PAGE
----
We recognize that access to nutritionally adequate and safe food is a right of each individual. We affirm…that food must not be used as a tool for political pressure.

What is even more shocking is that by its own definition and laws the United States categorizes itself as a terrorist states according to:

(1) involve violent acts or acts dangerous to human life that are a violation of the criminal laws of the United States or of any State, or that would be a criminal violation if committed within the jurisdiction of the United States or of an State;

(2) appear to be intended: (i) to intimidate or coerce a civilian population; (ii) to influence the policy of a government by intimidation or coercion; or

(3) occur primarily outside the territorial jurisdiction of the United States, or transcend national boundaries in terms of the means by which they are accomplished, the persons they appear intended to intimidate or coerce, or the locale in which their perpetrators operate or seek asylum;

(Special thanks to for its vital information and legal code assistance)

Clearly no one wishes to see the current Iraqi regime in power, except for perhaps the leaders of the United States and England. Sadam’s regime is clearly among the worst in the world. However, the way to rid the Iraqi people of their despotic leader is not through punishing them and slaughtering their civilians. The only way to get rid of Sadam’s despotic rule is through a popular uprising of the masses, something the US does not wish to have because it might lead to democracy-a system of government that would threaten our stranglehold on the region. And it is clear that people cannot fight a war when they are fighting for their lives as well as the lives of their families. The average Iraqi has come to blame the US outright for their hardships, and not Sadam, and slowly he is gaining support from his people yet again. When we lift the sanctions, the people will begin to lift Sadam from power; until then they cannot see any alternative to his rule.

Not only have the sanctions robbed the Iraqi people of their lives and future, it has robbed them of their humanity and dignity. As Mohammed Abdul Razaq told the New York Times, “First I sold my television, then my furniture, then my car, then my houseéEverything that I built up over a lifetime is gone. A bomb is something you hear far away, or at worst, it kills you in a second. Sanctions kill you every day.”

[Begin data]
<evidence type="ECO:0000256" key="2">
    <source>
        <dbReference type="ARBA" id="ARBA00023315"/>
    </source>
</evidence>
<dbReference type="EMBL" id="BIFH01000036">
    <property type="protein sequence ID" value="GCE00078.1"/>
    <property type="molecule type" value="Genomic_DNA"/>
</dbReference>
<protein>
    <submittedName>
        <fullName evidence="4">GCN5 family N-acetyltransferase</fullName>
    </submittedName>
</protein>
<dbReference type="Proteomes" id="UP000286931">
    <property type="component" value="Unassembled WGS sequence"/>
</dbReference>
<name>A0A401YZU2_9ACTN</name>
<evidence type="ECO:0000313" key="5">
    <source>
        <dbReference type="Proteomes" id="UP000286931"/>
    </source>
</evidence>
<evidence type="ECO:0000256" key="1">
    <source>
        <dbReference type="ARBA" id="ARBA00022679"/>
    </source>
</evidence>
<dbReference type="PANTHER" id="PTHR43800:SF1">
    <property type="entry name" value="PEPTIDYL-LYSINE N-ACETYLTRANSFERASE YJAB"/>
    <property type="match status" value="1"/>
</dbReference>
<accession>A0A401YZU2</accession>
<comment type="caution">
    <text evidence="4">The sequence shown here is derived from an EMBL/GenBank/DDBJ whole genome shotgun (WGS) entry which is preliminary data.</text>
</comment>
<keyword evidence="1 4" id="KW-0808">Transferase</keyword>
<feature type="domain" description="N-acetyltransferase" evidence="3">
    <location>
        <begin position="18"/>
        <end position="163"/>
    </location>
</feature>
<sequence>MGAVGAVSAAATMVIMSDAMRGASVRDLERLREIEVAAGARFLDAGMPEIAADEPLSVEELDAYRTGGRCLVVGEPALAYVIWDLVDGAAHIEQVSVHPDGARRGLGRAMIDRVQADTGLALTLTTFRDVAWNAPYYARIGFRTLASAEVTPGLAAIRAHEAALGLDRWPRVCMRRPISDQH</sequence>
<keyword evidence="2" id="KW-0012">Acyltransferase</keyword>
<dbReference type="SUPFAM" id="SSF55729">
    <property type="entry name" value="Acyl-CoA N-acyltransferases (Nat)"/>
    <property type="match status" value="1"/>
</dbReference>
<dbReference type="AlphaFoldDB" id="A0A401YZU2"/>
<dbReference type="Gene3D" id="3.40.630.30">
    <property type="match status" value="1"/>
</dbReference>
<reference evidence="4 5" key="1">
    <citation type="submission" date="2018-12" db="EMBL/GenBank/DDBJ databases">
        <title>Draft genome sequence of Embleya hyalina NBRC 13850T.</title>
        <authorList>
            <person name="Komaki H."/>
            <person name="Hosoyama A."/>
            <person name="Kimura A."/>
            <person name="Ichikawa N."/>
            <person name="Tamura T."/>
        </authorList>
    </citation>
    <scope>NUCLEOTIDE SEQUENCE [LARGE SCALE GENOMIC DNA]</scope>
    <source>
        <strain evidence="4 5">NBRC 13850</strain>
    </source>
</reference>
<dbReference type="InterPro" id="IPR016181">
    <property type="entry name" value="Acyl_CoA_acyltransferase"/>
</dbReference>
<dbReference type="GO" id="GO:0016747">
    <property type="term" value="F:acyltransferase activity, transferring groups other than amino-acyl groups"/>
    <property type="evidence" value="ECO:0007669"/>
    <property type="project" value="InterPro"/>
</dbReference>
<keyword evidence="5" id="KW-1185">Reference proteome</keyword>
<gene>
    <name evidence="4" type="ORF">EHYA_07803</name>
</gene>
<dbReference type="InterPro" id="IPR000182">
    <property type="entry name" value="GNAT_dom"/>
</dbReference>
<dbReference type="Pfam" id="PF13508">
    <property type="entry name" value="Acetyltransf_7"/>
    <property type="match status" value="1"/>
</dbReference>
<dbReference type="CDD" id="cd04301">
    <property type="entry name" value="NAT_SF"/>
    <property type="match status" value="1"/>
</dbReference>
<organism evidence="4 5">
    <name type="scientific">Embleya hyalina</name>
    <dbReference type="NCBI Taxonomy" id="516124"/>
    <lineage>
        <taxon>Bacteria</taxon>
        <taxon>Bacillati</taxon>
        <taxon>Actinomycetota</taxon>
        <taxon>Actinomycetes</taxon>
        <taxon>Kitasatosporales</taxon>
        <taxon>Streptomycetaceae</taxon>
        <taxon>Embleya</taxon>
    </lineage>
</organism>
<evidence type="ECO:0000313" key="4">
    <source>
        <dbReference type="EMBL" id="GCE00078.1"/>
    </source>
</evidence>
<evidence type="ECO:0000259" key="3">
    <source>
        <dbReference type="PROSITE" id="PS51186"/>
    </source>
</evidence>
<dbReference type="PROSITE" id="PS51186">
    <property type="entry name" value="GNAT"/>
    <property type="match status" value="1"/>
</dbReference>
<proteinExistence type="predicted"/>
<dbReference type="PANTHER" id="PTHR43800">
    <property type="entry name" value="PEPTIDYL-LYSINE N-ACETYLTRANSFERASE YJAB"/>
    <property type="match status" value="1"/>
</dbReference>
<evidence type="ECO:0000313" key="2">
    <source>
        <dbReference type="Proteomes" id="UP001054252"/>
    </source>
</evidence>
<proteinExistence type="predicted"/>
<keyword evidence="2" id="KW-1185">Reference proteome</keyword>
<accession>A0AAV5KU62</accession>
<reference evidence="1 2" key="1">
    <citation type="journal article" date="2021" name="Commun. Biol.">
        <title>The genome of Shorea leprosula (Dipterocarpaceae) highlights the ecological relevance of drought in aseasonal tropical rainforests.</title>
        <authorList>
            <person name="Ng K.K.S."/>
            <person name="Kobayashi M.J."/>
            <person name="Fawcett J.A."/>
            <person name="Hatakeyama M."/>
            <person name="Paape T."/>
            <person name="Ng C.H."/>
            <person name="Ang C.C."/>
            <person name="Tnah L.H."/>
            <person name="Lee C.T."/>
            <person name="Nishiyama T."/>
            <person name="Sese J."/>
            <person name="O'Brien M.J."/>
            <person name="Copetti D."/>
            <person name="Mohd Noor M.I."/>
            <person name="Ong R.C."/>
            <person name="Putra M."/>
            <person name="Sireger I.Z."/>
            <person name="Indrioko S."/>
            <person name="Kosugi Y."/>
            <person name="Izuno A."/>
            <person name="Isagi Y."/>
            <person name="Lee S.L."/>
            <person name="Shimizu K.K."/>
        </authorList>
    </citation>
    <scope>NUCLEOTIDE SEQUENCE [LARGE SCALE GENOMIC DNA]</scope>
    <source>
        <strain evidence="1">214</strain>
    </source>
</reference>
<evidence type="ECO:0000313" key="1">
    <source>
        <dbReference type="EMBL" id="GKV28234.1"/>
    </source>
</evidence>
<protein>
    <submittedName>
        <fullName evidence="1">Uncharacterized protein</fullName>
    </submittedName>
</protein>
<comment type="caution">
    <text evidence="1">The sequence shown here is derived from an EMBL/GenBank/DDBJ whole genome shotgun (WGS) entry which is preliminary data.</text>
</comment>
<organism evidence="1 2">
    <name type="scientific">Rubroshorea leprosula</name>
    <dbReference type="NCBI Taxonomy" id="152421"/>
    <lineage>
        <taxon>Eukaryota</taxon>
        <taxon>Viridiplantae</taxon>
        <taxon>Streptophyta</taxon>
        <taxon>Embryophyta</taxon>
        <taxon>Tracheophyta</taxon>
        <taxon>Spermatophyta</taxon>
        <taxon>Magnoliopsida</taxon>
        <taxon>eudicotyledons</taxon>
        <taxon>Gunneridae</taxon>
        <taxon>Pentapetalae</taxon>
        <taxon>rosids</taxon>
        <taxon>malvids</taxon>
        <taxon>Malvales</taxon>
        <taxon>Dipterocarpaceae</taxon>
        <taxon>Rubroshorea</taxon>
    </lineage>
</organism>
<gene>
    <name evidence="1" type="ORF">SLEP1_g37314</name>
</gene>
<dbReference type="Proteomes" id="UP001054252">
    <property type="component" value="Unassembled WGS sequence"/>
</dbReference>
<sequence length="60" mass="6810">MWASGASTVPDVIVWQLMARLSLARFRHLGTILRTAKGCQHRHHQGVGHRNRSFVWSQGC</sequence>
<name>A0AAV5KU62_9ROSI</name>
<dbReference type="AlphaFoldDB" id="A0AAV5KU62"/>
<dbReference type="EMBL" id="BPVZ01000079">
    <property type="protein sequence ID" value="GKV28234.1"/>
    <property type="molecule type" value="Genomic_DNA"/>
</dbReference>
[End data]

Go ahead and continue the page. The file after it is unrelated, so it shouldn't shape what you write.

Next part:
Those that have witnessed it first hand best describe the shocking reality of what is being done to the people of Iraq. Dennis Halliday stated that “We are in the process of destroying an entire society. It is as simple and terrifying as that. It is illegal and immoral.” However no quote can better show the silent murder that is taking place, than that of Ashraf Bayoumi (the former head of the World Food Program Observation Unit) when he stated:

You kill people without blood or organs flying around, without angering American public opinion. People are dying silently in their beds. If 5,000 children are dying each month, this means 60,000 a year. Over eight years, we have half a million children. This is equivalent to two or three Hiroshimas.

Through starvation, torture, oppression and genocide the masses of Iraq have been silenced. It is then our responsibility to be their voices, to stand for them where they have fallen, and to fight where so many have been defeated.

To all those who support the sanctions on Iraq: how can you. Is it because the child you are killing is from a distant land? Is it because you will never meet him? Or hear his screams? Or his desperate pleas for food and help? Is it because he doesn’t matter? Or is it because you simply don’t care? No matter what your reasons may be-shame on you.

May you plea and pray from your Lord to grant you forgivenesséfor future generations never will.

And in bewilderment they will ask “why?”

Mr. Bobeck Modjtahedi  is a student and humanitarian activist from California and currently the President of the International Student Action Committee.